Woody's Corral in the Gila National Forest

In the Gila National Forest near Silver City, New Mexico, you can ride in peace for endless miles, then soak in a hot spring and bunk down in Woody's Corral, a primitive horse camp. Woody?s Corral in the Gila National Forest is a one-stop shop.

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Woody’s Corral in the Gila National Forest is a one-stop shop. This beautiful area has immense variety in terrain: more than 1,400 miles of trails; ancient cliff dwellings; four of the six life zones (areas with similar plant and animal communities); hot springs; 360 miles of streams; and five lakes.

Woody’s Corral is in the Gila National Forest (575/388-8201; www.fs.usda.gov/gila) near the Gila Cliff Dwellings National Monument, 44 miles north of Silver City, New Mexico, on Highway 15. Woody’s Corral is about a two-hour drive from Silver City.

The roads are very windy, and the last five miles are extremely steep! Be forewarned: This isn’t a road for worn-out brakes.

The Gila National Forest contains the nation’s first designated wilderness; the Gila Wilderness Area. We have Aldo Leopold to thank for this 558,000-acre wilderness. Leopold was a United States Forest Service employee who worked tirelessly through conservation efforts to safeguard the Gila forest.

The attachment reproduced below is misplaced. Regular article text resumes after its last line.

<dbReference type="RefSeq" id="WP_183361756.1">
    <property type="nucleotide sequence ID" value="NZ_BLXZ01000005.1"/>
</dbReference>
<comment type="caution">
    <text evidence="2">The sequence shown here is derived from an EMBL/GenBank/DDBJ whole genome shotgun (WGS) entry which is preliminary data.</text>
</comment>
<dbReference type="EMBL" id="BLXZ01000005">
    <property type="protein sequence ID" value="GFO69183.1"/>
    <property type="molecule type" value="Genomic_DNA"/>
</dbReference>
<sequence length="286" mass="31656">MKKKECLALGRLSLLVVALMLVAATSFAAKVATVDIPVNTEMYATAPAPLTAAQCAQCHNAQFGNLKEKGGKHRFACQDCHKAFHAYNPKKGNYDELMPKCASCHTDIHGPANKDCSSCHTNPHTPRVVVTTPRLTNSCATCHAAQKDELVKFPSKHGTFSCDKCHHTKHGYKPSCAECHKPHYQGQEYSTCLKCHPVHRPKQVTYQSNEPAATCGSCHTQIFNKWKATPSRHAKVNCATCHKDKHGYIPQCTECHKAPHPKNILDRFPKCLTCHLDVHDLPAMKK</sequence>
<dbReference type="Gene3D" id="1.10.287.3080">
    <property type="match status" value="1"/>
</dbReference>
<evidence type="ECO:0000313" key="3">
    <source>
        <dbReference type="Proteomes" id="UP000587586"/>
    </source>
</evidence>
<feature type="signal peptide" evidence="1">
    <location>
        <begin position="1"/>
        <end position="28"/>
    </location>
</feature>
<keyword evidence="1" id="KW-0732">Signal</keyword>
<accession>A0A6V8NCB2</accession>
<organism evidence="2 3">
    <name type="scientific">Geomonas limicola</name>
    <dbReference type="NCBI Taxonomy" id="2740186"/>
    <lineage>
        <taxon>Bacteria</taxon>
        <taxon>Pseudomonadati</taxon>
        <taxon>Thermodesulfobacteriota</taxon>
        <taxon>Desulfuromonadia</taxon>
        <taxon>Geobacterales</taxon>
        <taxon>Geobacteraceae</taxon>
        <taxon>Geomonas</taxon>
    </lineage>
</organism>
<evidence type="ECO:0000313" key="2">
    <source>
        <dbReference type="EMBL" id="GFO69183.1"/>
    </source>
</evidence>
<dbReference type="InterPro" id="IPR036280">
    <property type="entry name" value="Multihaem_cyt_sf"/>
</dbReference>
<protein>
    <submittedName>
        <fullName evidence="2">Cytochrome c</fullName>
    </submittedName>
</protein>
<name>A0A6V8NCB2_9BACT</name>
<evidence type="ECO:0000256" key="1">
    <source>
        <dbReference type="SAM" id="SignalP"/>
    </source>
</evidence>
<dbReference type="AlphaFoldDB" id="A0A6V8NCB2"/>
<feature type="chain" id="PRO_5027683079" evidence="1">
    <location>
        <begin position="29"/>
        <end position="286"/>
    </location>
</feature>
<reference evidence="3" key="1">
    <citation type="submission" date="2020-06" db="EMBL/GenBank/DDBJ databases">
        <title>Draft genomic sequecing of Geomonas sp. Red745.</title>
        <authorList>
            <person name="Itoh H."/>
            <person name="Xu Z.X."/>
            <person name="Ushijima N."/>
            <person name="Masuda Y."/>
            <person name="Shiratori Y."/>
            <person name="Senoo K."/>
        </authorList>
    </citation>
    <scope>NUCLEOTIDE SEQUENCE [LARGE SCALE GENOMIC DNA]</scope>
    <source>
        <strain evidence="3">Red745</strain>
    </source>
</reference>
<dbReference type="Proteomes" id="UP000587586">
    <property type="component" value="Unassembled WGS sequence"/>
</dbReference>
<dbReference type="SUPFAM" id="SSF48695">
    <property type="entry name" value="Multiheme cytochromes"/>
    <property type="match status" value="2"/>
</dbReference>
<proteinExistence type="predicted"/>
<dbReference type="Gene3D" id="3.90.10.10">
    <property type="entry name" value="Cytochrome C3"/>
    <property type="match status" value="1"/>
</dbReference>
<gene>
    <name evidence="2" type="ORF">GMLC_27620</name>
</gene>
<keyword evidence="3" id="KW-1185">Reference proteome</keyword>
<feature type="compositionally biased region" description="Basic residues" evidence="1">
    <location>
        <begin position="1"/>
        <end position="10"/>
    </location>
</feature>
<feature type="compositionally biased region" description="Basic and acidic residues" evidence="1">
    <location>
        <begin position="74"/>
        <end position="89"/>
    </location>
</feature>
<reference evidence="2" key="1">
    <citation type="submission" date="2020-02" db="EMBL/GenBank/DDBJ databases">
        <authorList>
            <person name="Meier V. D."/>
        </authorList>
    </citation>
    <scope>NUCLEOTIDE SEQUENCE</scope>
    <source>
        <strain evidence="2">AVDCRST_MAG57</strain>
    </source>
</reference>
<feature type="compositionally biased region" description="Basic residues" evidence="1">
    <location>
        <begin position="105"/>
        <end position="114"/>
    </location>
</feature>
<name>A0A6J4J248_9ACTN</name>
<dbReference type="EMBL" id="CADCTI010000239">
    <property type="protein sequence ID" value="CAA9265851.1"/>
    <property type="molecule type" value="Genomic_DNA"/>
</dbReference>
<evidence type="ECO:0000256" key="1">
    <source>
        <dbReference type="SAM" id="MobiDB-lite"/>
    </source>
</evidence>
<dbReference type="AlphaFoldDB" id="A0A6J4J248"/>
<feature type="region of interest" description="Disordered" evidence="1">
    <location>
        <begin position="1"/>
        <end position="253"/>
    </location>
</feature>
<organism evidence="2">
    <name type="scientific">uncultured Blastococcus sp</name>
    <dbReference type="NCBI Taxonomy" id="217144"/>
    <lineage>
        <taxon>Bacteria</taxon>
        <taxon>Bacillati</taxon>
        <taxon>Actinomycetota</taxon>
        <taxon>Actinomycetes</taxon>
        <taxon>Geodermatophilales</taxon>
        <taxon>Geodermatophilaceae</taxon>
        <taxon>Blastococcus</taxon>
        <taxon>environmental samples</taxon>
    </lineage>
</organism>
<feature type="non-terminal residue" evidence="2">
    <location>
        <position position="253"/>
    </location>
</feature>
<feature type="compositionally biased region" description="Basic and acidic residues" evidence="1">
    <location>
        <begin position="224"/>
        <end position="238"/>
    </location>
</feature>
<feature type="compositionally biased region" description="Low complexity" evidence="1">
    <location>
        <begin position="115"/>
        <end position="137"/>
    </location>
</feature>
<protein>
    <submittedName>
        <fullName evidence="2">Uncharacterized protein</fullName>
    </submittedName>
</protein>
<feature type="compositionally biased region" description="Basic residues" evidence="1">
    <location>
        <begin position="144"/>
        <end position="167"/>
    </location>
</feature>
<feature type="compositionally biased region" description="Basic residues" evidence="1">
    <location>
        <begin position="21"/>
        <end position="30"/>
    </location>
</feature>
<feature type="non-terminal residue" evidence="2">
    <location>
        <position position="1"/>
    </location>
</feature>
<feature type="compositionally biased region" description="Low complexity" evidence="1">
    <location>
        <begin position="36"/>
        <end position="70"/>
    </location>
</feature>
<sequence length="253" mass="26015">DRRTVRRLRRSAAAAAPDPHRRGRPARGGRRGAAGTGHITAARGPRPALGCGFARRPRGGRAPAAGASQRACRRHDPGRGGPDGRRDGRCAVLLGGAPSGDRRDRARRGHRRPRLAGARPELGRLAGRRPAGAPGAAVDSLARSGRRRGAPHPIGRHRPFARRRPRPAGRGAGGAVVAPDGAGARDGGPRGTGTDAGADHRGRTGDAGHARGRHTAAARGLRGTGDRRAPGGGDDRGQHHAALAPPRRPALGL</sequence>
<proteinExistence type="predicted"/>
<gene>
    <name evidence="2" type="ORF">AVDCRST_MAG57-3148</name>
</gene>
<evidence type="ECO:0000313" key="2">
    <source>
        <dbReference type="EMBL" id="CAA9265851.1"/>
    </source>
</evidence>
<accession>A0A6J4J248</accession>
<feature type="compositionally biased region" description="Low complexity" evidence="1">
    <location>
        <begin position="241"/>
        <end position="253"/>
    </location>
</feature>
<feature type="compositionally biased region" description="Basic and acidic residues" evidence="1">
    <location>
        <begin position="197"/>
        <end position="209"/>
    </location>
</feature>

Today, the Gila National Forest encompasses three wilderness areas: the Gila; the Aldo Leopold; and the Blue Range.

There are approximately 1,490 miles of trails crisscrossing the Gila Wilderness. You can ride the shoes right off your horse and never worry about mountain bikes or motorized vehicles.

Scenic Campgrounds

Near the Gila Cliff Dwellings National Monument there are two primitive campgrounds with corrals for horses; TJ’s Camp and Woody’s Corral.

We stayed at Woody’s Corral, which consists of four large corrals and a good-sized water tank with a working water tap.

(Note that while we were there, the water tap at TJ’s Corral wasn’t working due to flood-damaged water lines. The corrals were useable, but we’d have to haul water.)

Camping spots are nondesignated, so it was up to us to select which shady tree we wanted to camp under. This is a scenic, spacious camp, and best of all, free!

The visitor center, about a mile from Woody’s Corral, is a rich source of information. Here, you can learn about trails, animals, the area’s history, and unique geology.

It’s always fun to ride straight from camp. From Woody’s Corral, we had four gorgeous rides. The rides had diverse terrain, including ridge tops, deep canyons, old growth forests, lush meadows, hot springs, rivers, and pictographs.

Here’s a photo gallery from our trip. (For more on our trip to Gila National Forest, see Postcard From ? New Mexico, The Trail Rider, November/December’11.)

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